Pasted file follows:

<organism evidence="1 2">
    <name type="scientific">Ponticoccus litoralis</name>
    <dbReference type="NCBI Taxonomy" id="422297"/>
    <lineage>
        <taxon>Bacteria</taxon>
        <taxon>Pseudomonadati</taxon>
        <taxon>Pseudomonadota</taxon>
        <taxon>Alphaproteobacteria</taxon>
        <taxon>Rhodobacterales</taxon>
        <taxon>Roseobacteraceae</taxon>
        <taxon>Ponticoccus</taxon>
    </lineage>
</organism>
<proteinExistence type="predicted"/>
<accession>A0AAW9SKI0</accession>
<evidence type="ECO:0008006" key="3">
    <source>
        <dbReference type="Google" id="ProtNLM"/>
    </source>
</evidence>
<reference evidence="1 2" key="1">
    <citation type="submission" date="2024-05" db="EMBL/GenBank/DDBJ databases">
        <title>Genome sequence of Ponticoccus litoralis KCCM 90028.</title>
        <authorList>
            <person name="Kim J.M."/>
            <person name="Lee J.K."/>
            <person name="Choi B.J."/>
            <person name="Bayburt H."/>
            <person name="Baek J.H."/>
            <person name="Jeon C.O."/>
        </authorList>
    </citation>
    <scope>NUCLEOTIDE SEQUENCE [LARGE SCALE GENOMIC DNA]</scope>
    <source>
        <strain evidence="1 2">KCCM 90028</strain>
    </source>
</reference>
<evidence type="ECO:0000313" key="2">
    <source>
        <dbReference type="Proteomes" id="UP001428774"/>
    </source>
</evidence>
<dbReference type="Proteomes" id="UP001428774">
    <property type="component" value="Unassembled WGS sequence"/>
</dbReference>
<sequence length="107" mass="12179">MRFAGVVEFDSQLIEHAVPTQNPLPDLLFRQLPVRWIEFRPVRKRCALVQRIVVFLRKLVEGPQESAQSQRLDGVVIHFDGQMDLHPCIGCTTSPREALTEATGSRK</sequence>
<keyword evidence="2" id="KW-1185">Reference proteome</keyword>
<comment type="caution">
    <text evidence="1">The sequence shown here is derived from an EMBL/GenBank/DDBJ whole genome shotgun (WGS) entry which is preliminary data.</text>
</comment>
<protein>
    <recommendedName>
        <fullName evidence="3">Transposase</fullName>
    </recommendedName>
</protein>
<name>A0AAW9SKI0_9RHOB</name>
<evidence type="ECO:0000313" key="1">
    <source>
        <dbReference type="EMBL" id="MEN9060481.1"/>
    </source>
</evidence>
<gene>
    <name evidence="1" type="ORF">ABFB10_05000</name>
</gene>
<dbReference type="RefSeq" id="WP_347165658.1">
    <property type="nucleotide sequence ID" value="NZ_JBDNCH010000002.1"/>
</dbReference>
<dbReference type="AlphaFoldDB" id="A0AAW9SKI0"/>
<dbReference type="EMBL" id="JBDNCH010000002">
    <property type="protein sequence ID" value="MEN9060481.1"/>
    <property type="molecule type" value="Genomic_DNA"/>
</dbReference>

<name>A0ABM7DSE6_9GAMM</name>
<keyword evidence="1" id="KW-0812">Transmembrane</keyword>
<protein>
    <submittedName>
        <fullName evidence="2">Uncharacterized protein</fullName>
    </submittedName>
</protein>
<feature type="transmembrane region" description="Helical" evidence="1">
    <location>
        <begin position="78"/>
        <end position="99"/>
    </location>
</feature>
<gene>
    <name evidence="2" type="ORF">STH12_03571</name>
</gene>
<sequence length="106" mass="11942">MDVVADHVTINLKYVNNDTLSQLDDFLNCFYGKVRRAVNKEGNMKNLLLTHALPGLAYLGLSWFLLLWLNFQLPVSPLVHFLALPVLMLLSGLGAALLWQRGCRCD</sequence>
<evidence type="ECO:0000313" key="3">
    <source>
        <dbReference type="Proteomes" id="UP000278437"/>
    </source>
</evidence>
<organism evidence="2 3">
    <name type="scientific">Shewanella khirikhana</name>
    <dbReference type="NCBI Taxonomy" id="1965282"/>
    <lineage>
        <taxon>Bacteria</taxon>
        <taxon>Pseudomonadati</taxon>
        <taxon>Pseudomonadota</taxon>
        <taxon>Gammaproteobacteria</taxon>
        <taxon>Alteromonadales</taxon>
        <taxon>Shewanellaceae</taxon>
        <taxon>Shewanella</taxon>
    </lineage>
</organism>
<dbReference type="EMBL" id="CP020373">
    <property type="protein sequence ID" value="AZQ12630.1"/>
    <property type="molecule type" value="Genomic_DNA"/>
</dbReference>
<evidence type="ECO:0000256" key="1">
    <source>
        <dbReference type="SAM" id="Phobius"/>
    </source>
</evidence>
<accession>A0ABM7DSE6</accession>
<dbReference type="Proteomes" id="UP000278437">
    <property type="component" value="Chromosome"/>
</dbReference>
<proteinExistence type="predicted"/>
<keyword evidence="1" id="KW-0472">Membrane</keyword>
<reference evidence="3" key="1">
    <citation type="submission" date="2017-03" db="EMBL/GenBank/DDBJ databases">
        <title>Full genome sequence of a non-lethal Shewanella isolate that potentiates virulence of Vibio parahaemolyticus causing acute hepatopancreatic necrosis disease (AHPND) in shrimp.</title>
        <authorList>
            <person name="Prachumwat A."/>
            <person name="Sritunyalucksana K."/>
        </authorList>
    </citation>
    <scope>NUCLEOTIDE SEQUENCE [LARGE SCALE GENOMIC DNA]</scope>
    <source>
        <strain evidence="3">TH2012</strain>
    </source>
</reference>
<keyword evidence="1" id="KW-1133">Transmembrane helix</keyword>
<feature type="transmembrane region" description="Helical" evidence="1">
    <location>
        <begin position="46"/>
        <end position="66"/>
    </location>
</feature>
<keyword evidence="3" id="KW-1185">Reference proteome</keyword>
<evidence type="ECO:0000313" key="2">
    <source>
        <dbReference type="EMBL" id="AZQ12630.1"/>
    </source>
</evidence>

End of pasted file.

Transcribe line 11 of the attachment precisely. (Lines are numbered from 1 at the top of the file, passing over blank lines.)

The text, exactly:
        <taxon>Ponticoccus</taxon>